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Ole Christian Madsen • Director



Ole Christian Madsen • Director

One of the key members of the new wave of Danish directors, who graduated from the Danish Film School in the early 1990s, Ole Christian Madsen was launched on the international festival circuit with his Dogma film Kira’s Reason: A Love Story (2001). Today, a regular Nimbus Filmscollaborator, he is able to choose his production rhythm, from bigger to smaller budget films. While working on the editing of the Danish WWII drama Flame & Citron [+see also:
film profile
– one of the biggest productions ever made in Denmark, with German and Czech co-producers – he told Cineuropa about his great pleasure in shooting it in the Czech capital, as well as about Prague [+see also:
film profile
, the film that will bring him back to the Czech Republic for Variety’s Critics’ Choice programme at the Karlovy Vary Film Festival.

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Cineuropa: You brilliantly filmed a marital break-up in Kira’s Reason: A Love Story. What made you go back to that theme six years and two films later, with the same lead actress?
Ole Christian Madsen: Basically, I’ve always wanted to make films about relationships that are close to my own personal life. Both films are based on a personal experience with marital life and relationships. They are very much related and at the same time very different. I used the actress Stine Stengade again because she can portray all the sides to a woman: dark, bright and wild.

As a general rule, I try to make a bigger movie then a smaller one. Prague was a smaller budget film after Angels in Fast Motion (2005). That rhythm gives you a feeling of freedom. With bigger budget films it’s very tough, very heavy to do the production, the editing, plus it costs a lot of money. Whereas with a smaller movie, you have perhaps only 10 meetings and you can start shooting. So you buy yourself freedom with that type of rhythm.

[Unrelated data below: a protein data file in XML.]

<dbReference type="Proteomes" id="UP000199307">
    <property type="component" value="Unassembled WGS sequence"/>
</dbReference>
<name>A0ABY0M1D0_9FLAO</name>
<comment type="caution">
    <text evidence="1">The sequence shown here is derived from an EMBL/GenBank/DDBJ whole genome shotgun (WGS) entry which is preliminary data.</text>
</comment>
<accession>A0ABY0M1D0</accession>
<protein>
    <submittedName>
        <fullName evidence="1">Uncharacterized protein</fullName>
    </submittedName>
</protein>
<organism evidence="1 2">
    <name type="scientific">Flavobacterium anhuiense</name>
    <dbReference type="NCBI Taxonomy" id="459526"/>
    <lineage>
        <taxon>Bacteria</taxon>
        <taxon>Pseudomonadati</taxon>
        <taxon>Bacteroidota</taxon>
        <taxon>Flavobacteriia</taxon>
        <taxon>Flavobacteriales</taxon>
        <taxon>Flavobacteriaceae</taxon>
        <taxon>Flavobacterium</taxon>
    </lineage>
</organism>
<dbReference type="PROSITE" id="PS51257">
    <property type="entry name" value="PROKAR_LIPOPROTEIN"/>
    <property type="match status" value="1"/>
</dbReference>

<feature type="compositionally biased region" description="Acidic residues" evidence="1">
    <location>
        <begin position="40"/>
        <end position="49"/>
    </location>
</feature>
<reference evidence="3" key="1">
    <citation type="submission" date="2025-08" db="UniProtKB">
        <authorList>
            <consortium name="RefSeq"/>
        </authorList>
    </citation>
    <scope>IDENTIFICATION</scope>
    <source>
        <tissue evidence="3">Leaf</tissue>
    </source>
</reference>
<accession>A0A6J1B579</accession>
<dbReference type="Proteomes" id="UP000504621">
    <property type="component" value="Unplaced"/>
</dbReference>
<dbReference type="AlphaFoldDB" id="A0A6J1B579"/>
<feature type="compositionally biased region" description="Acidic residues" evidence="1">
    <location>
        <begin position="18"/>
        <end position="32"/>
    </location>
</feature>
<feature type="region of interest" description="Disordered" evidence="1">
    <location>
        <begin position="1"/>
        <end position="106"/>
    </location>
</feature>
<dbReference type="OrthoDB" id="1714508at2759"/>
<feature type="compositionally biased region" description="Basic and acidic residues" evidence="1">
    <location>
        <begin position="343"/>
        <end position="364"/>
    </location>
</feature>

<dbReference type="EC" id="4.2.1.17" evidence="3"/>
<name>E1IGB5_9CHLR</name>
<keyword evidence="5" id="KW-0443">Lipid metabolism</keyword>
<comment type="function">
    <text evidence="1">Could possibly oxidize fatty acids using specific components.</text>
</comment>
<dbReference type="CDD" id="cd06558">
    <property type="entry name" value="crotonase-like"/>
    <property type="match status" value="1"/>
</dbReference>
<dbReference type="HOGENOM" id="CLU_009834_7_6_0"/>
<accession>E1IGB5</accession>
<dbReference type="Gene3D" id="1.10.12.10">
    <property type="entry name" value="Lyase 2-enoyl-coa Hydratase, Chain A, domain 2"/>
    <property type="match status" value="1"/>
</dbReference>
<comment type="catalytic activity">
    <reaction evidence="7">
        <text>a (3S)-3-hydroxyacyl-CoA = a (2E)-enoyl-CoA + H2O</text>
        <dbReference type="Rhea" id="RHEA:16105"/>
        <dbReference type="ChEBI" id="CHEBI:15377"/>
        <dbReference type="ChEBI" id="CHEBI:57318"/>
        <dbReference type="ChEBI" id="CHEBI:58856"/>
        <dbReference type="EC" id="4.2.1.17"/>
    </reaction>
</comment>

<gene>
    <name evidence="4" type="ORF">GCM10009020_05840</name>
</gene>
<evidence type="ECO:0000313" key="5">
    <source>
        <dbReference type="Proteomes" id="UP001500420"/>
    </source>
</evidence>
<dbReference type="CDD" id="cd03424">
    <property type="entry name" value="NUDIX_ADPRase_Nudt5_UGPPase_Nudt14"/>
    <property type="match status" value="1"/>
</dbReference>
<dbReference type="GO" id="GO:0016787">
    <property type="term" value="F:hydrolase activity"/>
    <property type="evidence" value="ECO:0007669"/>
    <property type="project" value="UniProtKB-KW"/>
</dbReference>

The second reason why I directed Prague is that I think you should make films from where you are in your life. When I do a drama, I want the characters to be exactly my age…When I’ll turn 80, the characters will be 80!

Both Kira’s Reason and Prague were co-written respectively with Morgens Rukov and Kim Fupz Aakeson. Is that something you enjoy doing, sharing the writing with an established scriptwriter?
In the beginning of the writing process, I like to discuss the characters with someone, the various angles of the film, the structure of the drama. After a certain point, I like to do it on my own. Morgens Rukov was never really writing with me and was credited as development coordinator but with Kim Fupz Aakeson it was different. We started out writing in Prague. We stayed 10 days in a hotel, writing the basis for the script. The imaginary power of one person is too small. You need the imaginary power of others as well to get the best out of an idea.

You’ve shot two movies back to back in Prague. How was your experience from a cultural and artistic standpoint?
Czech crews are perhaps among the best in the world. Their craftsmanship – set building for instance – is at a very high level and they really respect the project they work on. They are concentrated and do their best to accomplish a specific mission or make an idea come true. My experience on Prague made me do parts of Flame & Citron there as well. Because of the financing, we had to shoot some of the scenes of Flame & Citron in Germany and in Denmark, but if I had had the choice I would probably have done most of the filming in Prague.

How would you describe Flame & Citron?
It’s a very expensive film for Denmark (over €6m). It’s set during WWII and the German occupation of Denmark and is about an inner circle of activists who were killing Germans and Danish informers. Their fight became more and more radical, almost like terrorism. So it’s quite a controversial subject matter. I’m very curious about how people will react to it in Denmark.

Then I will do a third smaller film about relationships. It will be my "relationships trilogy"! It will be about a couple that has nothing in common at all. No common values, no common ideas. The only thing that connects them is love.

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